In a joint state­ment Tues­day, Elmer and Joan Horsey said they were en­dors­ing Foster be­cause “we feel he has been ac­tively in­volved in many as­pects of our com­mu­nity and he has the ex­pe­ri­ence in fis­cal mat­ters nec­es­sary for the job. We have found him to be a care­ful lis­tener and he has the time nec­es­sary to rep­re­sent our ward.”

Cam­paign­ing for the First Ward has been di­rected mostly to the Heron Point re­tire­ment com­mu­nity, which is where about half of the ward’s 750 reg­is­tered vot­ers live.

The League of Women Vot­ers spon­sored a fo­rum there Wed­nes­day night.

Gross is a res­i­dent of Heron Point.

Miller, 64, has lived in Ch­ester­town full time since June 2016, when his wife ac­cepted a job as the nurse prac­ti­tioner at Heron Point. He has owned his home here since 2013.

A cer­ti­fied pub­lic ac­coun­tant with an of­fice in Ch­ester­town, he has more than 30 years of ex­pe­ri­ence in national and in­ter­na­tional non­prof­its at the se­nior fi­nan­cial man­age­ment level.

Foster’s ca­reer as an ur­ban plan­ner and civil en­gi­neer has taken him across the coun­try and around the globe, un­til he and his wife re­turned to Ch­ester­town full time in 2011. They have owned their home here for 20 years.

Home-grown can­di­date Owen Bai­ley is the fa­cil­i­ties and ad­min­is­tra­tive co­or­di­na­tor for the East­ern Shore Land Con­ser­vancy’s Con­ser­va­tion Cen­ter in Eas­ton.

Tol­liver, 62, said he de­cided to throw his hat into the ring for the Third Ward seat only after Shoge said he would not run again. He be­lieves it is im­por­tant to have an African Amer­i­can pres­ence on the coun­cil.

Tol­liver grew up in Ch­ester­town and is a grad­u­ate of Kent County High School. Re­tired from a ca­reer in ed­u­ca­tion, he is now the pas­tor of Boardly Chapel AME Church in Pond­town.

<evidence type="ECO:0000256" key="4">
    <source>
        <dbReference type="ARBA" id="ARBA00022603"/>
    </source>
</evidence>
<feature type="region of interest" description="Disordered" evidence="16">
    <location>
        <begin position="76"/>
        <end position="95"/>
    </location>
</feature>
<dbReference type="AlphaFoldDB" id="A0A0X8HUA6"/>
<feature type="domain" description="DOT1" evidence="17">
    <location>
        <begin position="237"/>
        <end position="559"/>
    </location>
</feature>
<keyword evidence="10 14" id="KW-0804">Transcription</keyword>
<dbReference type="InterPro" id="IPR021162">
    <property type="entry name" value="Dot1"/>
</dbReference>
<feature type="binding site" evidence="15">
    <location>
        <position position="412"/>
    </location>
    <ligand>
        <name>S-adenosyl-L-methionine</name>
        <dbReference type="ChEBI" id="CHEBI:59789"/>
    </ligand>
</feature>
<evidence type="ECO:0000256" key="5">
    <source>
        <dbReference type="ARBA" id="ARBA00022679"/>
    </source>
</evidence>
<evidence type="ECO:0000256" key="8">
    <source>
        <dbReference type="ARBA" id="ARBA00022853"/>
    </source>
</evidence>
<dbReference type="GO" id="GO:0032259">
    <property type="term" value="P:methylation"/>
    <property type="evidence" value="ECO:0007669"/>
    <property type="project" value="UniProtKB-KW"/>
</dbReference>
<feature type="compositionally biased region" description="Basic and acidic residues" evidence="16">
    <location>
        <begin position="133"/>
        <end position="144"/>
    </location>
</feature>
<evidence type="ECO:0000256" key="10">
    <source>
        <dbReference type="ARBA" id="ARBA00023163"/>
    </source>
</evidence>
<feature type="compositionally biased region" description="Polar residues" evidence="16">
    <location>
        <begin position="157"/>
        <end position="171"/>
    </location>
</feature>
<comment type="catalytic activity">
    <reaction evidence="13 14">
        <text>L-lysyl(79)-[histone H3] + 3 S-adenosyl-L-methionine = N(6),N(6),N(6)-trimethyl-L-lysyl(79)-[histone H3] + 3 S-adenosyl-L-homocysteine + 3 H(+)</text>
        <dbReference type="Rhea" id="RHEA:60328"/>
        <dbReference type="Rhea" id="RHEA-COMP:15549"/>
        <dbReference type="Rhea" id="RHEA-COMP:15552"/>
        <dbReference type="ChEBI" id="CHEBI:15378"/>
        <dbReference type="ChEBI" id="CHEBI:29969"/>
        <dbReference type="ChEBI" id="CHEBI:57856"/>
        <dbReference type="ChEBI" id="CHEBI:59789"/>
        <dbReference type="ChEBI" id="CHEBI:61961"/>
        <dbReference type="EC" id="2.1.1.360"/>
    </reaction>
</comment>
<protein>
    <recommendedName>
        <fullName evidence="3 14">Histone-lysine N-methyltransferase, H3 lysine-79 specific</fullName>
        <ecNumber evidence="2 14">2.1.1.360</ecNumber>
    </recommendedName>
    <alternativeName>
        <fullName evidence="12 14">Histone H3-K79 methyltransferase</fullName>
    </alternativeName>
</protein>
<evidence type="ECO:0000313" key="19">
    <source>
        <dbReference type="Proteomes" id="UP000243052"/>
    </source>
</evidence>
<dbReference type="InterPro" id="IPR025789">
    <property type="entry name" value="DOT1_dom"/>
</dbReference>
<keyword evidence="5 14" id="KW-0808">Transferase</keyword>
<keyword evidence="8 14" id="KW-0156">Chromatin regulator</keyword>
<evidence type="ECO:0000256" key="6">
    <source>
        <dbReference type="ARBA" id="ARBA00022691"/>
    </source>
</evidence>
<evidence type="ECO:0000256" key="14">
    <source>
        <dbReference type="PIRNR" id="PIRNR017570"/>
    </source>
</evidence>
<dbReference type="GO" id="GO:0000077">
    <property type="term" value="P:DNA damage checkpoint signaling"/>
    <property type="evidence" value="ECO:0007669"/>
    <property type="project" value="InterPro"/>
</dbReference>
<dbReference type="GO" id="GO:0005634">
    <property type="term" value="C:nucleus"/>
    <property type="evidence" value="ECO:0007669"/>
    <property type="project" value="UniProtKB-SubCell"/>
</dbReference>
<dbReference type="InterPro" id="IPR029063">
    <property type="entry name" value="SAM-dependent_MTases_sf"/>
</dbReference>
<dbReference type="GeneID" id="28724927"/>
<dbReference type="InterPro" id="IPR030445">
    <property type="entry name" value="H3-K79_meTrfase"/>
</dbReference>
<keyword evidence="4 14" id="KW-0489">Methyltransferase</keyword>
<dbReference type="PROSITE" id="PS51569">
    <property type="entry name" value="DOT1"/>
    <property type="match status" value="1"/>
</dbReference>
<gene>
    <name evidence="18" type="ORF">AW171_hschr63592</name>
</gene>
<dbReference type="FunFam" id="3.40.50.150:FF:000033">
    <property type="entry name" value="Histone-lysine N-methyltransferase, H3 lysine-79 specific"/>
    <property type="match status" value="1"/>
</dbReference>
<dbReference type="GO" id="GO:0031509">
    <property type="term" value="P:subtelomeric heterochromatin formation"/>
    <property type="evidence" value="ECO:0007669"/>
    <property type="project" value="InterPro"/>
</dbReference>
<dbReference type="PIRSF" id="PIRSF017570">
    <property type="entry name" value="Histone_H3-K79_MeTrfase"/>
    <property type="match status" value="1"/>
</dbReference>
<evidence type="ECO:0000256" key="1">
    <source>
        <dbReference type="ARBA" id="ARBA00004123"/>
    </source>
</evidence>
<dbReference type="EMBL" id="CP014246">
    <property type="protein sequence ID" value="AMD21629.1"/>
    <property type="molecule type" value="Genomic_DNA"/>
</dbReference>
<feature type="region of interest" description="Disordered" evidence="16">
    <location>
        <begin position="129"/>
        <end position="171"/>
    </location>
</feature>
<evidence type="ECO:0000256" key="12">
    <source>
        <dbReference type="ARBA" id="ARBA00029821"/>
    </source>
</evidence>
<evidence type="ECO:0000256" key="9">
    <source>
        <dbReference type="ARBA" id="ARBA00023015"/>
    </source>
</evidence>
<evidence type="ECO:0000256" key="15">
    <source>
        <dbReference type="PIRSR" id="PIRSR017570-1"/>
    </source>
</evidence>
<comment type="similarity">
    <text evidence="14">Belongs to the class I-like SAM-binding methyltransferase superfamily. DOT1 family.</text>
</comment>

Cerino, 49, said the main rea­son he has re-upped is “to try to fin­ish what we started at the wa­ter­front.”

A huge part of the wa­ter­front project is the com­plete over­haul of the town-owned ma­rina and the con­struc­tion of an in­ter­pre­tive cen­ter that will in­clude re­tail space and bath­rooms.

The ma­rina up­grade — dredg­ing of the basin, a new boat ramp, new bulk­heads, fin­ger piers and a raised pedes­trian walk­way — has been the hall­mark of the first term for Cerino, who is vice pres­i­dent of Sul­tana Ed­u­ca­tion Foun­da­tion.

The elec­tion is Tues­day, Nov. 7.

The only polling place is the Ch­ester­town fire­house. Hours are 7 a.m. to 8 p.m.

All Ch­ester­town reg­is­tered vot­ers will be el­i­gi­ble to vote for mayor. Only reg­is­tered vot­ers in the First Ward will be el­i­gi­ble to vote for the can­di­dates in the First Ward, and only reg­is­tered vot­ers in the Third Ward will be el­i­gi­ble to vote for the Third Ward.

In­for­ma­tion con­cern­ing ward bound­aries can be found on­line at www.townofch­ester­town.com or by call­ing the town of­fice at 410778-0500.

Forms and in­for­ma­tion re­gard­ing emer­gency ab­sen­tee bal­lots may be ob­tained by con­tact­ing the town of­fice.